I’ve written before about subscribing to screenwriting emails, newsletters, that kind of stuff.
I’ve never really kept track of how many, but it seems like a lot. Especially based on how often they seem to pop into my inbox.
A majority cover the basics: tips about what makes a good script,examples of what to do and what not to do, how to develop characters. Standard screenwriting 101.
All of these are great for when you’re still finding your way. You should constantly be taking in as much information as you can.
But this week it hit me: I don’t think I fall into that category anymore.
I’m well aware I don’t know everything. There are a lot of writers out there with much more talent than me, but I at least have a pretty good grasp of how to put a story together.
And based on recent events, all that time and effort is starting to pay off.
My writing is much stronger than when I started out. I have confidence in my abilities. My work’s received very positive feedback from trusted friends and colleagues. I have a manager who’s very enthusiastic about my script.
There’s still a ways to go, but I feel that much closer to actually establishing a screenwriting career than ever before.
So now it’s time to move on, hit ‘unsubscribe’ and put a lot of those emails behind me.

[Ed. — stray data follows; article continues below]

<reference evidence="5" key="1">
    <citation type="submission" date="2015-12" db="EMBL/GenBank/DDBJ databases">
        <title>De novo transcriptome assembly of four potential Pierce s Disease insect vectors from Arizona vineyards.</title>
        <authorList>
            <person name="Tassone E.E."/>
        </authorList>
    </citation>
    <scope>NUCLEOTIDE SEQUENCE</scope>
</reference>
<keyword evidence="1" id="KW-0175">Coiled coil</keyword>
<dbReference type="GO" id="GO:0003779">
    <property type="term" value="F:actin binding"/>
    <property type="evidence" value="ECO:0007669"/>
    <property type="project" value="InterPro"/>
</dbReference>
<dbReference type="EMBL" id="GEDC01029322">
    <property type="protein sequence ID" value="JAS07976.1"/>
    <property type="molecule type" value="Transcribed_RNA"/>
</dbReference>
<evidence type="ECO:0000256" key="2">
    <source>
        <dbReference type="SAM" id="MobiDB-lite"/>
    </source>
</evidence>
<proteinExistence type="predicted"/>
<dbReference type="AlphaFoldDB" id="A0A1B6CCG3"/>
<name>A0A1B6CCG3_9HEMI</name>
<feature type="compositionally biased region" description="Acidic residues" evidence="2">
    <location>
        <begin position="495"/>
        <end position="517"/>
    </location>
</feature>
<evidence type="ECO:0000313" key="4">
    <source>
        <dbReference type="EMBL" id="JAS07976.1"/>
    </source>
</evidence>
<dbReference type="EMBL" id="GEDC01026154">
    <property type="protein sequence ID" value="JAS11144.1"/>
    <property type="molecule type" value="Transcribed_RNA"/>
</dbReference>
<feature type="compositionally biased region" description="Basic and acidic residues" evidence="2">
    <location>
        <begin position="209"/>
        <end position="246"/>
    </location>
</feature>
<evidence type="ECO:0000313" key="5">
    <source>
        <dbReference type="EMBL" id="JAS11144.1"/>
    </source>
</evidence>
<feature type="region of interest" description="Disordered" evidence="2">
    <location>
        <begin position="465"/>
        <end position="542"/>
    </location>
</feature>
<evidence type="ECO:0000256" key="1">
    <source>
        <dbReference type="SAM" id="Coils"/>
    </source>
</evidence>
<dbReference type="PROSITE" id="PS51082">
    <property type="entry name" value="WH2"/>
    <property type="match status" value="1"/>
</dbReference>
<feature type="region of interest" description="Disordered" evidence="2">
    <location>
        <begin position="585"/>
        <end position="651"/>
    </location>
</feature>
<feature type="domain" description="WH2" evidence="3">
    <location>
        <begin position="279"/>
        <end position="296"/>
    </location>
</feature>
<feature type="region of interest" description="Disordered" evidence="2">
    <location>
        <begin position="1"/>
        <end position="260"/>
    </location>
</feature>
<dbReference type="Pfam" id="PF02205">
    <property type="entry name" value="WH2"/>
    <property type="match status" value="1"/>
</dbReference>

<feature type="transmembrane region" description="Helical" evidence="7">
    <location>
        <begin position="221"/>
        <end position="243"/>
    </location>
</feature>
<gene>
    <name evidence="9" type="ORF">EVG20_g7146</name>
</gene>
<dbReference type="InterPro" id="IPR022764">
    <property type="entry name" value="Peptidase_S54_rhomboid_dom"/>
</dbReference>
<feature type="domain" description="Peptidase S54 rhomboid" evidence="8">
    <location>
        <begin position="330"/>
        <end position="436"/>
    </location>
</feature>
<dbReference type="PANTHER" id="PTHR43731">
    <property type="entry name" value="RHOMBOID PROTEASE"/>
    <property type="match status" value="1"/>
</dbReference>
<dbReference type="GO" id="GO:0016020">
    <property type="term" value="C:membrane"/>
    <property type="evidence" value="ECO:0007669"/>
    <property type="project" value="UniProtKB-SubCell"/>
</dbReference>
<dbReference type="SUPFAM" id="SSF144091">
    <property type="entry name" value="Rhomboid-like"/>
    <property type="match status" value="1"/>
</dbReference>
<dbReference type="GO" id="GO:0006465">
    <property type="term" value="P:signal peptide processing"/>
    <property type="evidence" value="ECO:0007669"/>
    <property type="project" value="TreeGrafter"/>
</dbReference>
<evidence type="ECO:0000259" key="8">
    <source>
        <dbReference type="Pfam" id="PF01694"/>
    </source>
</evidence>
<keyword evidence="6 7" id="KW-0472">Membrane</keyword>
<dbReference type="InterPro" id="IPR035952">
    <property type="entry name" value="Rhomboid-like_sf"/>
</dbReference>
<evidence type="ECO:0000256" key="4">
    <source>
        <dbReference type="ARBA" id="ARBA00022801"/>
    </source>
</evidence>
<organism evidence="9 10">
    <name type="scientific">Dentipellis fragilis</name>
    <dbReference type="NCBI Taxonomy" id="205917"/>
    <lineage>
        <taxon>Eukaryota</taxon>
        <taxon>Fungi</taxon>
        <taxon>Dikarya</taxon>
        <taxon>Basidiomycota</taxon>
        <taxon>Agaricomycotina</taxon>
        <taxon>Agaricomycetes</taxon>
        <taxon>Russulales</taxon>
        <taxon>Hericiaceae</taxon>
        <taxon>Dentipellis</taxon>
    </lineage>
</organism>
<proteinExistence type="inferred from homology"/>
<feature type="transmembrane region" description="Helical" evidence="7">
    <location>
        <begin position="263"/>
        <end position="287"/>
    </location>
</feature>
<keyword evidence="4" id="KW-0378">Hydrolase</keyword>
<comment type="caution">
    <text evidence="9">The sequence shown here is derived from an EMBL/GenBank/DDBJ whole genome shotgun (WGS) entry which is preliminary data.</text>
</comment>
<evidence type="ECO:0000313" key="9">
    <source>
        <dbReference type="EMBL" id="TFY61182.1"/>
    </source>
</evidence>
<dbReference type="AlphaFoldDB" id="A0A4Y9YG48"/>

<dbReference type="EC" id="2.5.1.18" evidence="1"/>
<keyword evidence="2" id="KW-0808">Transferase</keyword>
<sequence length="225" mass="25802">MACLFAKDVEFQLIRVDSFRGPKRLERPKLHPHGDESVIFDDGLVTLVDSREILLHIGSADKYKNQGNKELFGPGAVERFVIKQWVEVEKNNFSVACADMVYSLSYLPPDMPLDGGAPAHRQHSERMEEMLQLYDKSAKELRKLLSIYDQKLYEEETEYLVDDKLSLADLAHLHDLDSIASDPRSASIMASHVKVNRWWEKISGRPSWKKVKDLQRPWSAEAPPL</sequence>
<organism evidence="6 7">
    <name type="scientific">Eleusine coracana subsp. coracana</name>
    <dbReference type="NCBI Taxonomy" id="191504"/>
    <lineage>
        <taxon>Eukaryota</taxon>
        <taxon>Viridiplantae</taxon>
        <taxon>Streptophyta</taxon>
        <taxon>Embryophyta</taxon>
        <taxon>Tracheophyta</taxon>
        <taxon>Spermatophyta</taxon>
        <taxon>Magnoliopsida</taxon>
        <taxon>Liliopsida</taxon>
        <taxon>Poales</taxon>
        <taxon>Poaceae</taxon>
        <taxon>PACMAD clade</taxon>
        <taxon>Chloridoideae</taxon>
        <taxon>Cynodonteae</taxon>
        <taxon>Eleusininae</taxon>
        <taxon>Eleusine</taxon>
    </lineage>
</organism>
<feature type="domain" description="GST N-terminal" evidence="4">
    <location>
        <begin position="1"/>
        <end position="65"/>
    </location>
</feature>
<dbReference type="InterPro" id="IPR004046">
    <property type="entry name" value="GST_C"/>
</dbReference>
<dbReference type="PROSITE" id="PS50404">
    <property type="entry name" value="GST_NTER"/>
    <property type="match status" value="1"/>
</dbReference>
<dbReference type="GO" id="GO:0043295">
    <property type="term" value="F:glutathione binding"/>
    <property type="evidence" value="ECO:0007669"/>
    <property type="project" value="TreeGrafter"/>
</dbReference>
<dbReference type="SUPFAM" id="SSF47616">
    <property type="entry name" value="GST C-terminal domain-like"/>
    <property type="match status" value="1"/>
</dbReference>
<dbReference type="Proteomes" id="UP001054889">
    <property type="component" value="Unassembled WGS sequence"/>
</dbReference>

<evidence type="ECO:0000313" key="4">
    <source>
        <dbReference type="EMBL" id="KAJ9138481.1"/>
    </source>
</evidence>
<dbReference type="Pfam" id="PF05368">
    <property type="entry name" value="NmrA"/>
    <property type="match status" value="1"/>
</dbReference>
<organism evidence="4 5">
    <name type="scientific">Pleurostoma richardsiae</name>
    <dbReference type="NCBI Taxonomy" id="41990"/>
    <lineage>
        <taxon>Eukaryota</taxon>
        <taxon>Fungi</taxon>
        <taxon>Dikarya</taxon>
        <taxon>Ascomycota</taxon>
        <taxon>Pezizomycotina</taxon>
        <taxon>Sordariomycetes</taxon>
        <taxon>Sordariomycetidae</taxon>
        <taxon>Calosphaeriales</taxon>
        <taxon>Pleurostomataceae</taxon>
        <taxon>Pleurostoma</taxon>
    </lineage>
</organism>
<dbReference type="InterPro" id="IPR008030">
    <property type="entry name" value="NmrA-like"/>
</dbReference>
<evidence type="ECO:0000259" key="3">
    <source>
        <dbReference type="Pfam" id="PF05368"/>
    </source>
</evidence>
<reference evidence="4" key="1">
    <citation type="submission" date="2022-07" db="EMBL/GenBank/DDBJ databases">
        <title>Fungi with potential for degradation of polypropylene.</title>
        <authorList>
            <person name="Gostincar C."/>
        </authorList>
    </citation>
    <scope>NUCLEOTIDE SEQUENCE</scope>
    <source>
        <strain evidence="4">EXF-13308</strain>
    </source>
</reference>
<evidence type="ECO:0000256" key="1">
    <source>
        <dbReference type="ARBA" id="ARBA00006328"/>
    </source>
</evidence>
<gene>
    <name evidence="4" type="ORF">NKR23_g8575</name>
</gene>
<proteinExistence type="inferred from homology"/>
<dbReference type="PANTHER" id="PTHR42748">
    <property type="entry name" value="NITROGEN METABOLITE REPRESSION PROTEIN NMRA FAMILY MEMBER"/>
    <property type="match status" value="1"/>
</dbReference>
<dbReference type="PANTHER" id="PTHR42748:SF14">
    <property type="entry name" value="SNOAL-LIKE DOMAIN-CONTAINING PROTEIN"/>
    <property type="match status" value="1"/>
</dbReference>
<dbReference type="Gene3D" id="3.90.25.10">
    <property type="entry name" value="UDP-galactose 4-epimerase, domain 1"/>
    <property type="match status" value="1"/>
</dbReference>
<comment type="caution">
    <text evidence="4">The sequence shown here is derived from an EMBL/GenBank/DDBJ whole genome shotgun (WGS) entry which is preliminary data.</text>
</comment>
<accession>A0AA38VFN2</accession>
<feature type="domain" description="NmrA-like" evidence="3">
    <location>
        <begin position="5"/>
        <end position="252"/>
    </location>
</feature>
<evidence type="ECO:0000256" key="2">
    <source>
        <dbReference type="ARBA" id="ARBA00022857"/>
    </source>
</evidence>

It’s also a safe bet my inbox is going to start becoming a little less crowded.
5 thoughts on “Saying goodbye to the old me”
I came to this point in my career when I realized I no longer qualify to enter most contests. I do agree that you still need to learn things, however.
That sounds like a very nice point to reach. I’d like to get there someday too.
Yeah, same here. Thats one of the great ways I can imagine to come to that sort of realization.
A writer should never stop learning. Once you know the basics (and I agree with you: for me, I no longer need the 101 stuff but I do review once or twice a year just because) it’s time to move on to how to better express ideas and say things just right and develop a signature and voice that’s our own. There’s more I could add, but it’s hard to describe. I trust we understand.
I agree. I also think working with the basics so much makes them practically second-nature, which frees you up to take things to the next level(s).
I always liked the writing expression “You have to know the rules before you can break them.” And I think that’s where I am now.